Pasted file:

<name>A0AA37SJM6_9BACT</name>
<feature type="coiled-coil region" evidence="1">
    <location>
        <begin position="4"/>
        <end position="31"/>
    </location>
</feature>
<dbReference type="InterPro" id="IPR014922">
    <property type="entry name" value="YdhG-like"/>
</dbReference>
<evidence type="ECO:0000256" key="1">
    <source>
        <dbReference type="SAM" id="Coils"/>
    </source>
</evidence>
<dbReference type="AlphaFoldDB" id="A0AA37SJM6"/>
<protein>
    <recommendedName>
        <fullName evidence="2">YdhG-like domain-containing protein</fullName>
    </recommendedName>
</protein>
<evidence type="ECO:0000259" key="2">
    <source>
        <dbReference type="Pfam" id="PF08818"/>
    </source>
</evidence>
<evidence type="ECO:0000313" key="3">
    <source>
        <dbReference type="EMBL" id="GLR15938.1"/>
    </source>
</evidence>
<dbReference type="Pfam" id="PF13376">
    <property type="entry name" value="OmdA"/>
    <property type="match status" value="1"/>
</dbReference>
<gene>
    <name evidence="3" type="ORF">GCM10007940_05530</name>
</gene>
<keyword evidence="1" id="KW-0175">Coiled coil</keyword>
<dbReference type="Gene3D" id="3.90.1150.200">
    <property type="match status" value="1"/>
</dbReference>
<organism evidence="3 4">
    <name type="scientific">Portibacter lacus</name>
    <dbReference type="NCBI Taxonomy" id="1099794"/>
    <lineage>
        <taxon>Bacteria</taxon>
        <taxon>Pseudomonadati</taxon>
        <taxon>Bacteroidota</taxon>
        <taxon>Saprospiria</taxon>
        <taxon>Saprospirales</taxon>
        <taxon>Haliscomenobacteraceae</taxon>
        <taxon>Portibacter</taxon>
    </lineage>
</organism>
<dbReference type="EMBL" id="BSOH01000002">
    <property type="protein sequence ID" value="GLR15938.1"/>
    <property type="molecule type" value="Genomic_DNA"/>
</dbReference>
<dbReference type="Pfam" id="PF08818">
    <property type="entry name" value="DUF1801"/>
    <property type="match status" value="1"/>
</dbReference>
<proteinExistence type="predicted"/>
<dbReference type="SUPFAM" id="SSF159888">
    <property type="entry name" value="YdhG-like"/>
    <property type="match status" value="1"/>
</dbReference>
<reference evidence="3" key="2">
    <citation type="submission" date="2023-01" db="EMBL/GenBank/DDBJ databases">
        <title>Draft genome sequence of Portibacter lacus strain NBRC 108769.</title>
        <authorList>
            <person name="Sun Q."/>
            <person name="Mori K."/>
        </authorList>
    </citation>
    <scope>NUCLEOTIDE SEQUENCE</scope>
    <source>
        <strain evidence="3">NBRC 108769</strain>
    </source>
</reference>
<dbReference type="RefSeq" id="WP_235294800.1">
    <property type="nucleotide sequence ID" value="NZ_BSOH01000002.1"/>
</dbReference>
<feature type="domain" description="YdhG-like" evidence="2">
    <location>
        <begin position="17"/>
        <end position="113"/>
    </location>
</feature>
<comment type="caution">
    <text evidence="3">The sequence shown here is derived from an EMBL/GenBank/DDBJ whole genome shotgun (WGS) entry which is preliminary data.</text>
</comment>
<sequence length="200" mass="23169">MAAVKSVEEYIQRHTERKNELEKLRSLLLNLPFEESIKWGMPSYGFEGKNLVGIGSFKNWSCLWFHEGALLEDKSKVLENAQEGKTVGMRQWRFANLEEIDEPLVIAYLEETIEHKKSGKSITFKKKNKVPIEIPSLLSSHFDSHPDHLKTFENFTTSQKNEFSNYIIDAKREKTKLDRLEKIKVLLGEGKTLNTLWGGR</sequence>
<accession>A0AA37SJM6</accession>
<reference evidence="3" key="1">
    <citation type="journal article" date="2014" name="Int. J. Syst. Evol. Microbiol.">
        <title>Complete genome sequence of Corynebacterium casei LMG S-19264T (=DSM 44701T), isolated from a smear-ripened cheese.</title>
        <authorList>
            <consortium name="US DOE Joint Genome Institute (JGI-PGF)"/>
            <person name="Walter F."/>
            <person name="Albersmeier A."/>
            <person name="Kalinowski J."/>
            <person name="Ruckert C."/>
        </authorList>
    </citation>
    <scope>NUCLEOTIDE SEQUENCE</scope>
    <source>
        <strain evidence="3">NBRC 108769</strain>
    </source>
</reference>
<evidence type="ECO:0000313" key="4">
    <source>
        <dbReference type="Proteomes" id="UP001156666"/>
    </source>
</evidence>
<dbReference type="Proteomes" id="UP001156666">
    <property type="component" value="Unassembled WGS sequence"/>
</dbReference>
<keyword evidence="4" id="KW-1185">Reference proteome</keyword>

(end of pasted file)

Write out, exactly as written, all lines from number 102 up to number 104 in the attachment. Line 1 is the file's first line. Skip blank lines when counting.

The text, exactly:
            <person name="Albersmeier A."/>
            <person name="Kalinowski J."/>
            <person name="Ruckert C."/>